I'm sure some people would say that high schools don't need instant replay. Some people may think that a theater equipped with Dolby-surround sound is a bit much for simply reviewing game films. Some people may think that watching a football game while sitting on metal bleachers, holding umbrellas, in one of the worse lightning storms of the season, is crazy. But, chances are, these people won't be from Texas.

Texas high school football is hearing someone in the stands talking about whuppin' the coach's ass -- and it is the grandmother of one of the players. Texas high school football is three-year old girls dressed as exact replicas of the cheerleaders, complete with face tattoos and pompoms. Texas high school football is twirlers, dancers and flag teams, and t-shirts that read, "I'm a proud band parent." Texas high school football is men who work all day, come to the game, and then drive all night so that they can be at the deer lease in time to hunt the next morning. Texas high school football is referees that don't call it both ways and fans (read: mothers) yelling that the option play that the other side is running is killing us, and that the offensive coordinator should have covered it in the game films.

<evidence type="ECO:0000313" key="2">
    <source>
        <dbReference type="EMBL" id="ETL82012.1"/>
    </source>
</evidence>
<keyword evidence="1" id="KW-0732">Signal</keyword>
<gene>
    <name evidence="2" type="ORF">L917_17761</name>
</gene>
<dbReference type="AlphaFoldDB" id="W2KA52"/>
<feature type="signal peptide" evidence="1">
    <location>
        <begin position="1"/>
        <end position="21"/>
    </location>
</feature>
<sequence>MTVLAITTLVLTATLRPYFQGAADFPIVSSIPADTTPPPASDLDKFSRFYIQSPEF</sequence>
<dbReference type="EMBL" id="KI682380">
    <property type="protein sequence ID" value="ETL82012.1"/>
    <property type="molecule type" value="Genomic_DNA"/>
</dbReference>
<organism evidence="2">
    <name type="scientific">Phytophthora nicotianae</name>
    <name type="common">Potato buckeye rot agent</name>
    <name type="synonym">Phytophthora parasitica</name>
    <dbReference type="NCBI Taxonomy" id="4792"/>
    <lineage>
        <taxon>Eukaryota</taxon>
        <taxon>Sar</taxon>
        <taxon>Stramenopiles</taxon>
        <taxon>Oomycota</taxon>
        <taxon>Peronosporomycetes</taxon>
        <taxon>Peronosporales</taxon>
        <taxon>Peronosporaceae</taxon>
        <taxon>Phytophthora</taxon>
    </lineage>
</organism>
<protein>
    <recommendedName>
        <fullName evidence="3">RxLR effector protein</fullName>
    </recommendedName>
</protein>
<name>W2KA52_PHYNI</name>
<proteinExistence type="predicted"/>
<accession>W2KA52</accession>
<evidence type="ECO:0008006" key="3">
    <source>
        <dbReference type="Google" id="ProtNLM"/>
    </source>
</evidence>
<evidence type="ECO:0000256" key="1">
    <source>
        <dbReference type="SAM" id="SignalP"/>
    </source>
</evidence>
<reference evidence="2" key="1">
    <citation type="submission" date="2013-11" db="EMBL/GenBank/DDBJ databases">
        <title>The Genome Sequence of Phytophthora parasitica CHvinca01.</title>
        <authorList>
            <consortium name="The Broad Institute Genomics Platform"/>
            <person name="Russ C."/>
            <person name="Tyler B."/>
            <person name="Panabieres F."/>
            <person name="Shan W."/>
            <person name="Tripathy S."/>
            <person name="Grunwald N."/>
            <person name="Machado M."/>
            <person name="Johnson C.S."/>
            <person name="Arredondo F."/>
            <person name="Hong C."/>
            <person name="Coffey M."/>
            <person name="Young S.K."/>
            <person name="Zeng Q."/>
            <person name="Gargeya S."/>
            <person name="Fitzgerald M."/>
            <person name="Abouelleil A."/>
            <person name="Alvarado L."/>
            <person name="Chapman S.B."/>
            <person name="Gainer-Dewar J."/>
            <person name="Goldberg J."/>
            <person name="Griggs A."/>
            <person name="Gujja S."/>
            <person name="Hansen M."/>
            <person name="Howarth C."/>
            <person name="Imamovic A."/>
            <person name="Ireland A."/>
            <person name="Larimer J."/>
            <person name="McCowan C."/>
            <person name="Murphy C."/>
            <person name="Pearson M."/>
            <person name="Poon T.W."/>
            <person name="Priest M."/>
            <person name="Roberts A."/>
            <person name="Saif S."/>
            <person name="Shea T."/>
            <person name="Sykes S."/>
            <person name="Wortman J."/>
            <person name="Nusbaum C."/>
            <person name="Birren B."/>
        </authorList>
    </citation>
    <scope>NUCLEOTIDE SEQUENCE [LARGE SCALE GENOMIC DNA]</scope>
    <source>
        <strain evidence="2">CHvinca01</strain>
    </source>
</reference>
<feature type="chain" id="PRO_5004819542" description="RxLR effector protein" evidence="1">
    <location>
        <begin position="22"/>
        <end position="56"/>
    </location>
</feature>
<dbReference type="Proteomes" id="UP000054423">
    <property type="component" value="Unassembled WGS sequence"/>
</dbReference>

Texas high school football is also the "Spirit Section." This is a sacred section of the bleachers reserved for those who don't mind standing up the entire game and who possess some sort of noise-making mechanism, whether it be cowbell, a coke bottle filled with rocks, a giant hand clapper, a loud mouth, etc.. Please don't confuse this with the "Student Section." Similar, yet, very, very different.

I'm not sure who runs the Spirit Section for my high school, but clearly there are certain requirements to gain entry. First, it would appear that you have to wear the school colors, preferably in a t-shirt with the picture of one of the players on it, or, in a pinch, a jersey with his number. I did see a couple of people with "I'm the grandmother of (insert jersey number here)", "I'm a cousin of (insert jersey number here)", "My son is (insert jersey number here)" or some variation thereof. It's amazing how much kin you can pack into a section of bleachers.

Second, there's a type of protocol that exists in the Spirit Section. If you don't follow it, you will be asked to leave and/or, in extreme circumstances, be banned from sitting in the section. For instance, you absolutely have to sit in the same spot. If you leave your seat, for any reason, you must return to the exact seating position as before or risk throwing off the team's good karma. Last night, one lady was not allowed re-entry to the Section after she left at half-time to talk to her husband, who, apparently, must not be that fond of cowbells. It's a tough crowd, I tell you.